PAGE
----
Generations of people have worked in coal mines in West Virginia. Over the years, safety regulators have developed techniques to mitigate the threat of explosions caused by methane gas, coal dust or both. Mine operators and employees must exercise constant vigilance against these threats by following safety procedures to address methane and coal dust.
Methane gas develops naturally as part of the coal formation process. This gas reaches an explosive level when it accounts for 5 to 15 percent of the air. To ventilate the working areas, large exhaust fans are placed in mines. Gas monitors automatically switch off machines when methane levels reach 1 percent. This automatic shut off is meant to prevent gas ignitions from sparks generated by equipment cutting into rock. Water spray systems on cutting machines also contain hot sparks.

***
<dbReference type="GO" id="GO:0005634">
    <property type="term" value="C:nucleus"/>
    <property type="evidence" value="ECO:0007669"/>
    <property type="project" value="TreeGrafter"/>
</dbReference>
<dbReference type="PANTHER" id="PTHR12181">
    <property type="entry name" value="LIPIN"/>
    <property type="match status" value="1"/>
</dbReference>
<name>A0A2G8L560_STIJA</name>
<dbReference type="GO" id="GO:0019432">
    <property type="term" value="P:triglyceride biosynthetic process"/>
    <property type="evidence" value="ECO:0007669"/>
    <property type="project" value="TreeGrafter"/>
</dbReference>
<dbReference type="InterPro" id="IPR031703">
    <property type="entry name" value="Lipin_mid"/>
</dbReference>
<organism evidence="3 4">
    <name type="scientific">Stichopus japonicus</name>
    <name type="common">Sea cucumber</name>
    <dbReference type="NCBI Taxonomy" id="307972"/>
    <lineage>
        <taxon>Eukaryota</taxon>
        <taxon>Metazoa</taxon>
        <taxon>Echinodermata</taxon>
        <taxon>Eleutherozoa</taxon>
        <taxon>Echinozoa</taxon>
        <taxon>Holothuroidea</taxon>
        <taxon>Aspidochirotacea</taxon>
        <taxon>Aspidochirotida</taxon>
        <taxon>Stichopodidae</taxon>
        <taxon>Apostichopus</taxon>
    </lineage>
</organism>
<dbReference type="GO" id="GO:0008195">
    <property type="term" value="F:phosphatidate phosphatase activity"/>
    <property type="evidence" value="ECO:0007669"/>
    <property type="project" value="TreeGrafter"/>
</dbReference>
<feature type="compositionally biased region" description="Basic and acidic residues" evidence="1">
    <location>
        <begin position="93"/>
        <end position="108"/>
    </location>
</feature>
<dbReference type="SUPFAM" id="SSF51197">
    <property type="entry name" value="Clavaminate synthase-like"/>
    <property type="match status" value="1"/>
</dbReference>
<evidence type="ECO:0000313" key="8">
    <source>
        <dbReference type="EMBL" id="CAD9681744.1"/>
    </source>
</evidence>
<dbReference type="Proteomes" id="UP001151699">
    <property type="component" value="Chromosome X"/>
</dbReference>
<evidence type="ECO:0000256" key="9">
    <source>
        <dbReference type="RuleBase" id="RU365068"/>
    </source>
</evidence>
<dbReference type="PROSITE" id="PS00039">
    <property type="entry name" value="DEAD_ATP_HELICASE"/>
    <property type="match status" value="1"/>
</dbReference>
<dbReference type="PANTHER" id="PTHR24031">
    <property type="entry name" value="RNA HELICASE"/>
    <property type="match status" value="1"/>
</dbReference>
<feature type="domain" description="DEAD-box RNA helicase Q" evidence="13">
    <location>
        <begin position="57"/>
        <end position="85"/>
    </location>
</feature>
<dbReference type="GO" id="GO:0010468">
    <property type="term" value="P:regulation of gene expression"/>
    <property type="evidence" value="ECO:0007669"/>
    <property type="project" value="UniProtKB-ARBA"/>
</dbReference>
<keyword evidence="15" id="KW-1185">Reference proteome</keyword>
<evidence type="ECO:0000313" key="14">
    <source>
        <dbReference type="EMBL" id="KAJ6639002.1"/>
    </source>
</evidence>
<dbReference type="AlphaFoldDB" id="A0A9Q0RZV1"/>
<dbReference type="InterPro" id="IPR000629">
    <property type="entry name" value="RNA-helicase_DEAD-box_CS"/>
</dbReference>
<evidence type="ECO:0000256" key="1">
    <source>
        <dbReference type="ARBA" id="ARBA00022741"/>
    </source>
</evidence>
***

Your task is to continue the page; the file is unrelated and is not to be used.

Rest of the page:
Coal dust, which is omnipresent in mines, can be highly combustible. To counteract the flammability of the coal dust, miners apply limestone powder. The limestone powder either prevents ignition or reduces the extent of an explosion. Any failures to maintain an even coating of dust could produce an explosion.
Although these efforts have reduced the high death toll that workers experienced in the past, fatal explosions remain a problem. In 2006, the fatality rate per 100,000 workers jumped from 44 to 81.3. By 2010, the rate rose again from 23.5 to 80.4 per 100,000 workers.
When a mining accident injures a worker, coal mine operators might try to avoid responsibility by denying violations of safety rules. Because an injured worker will need compensation to pay for medical bills and lost income, an attorney knowledgeable about mining regulations could prepare a personal injury claim. With legal representation, a victim might gain information about legal rights without relying solely on information from an employer.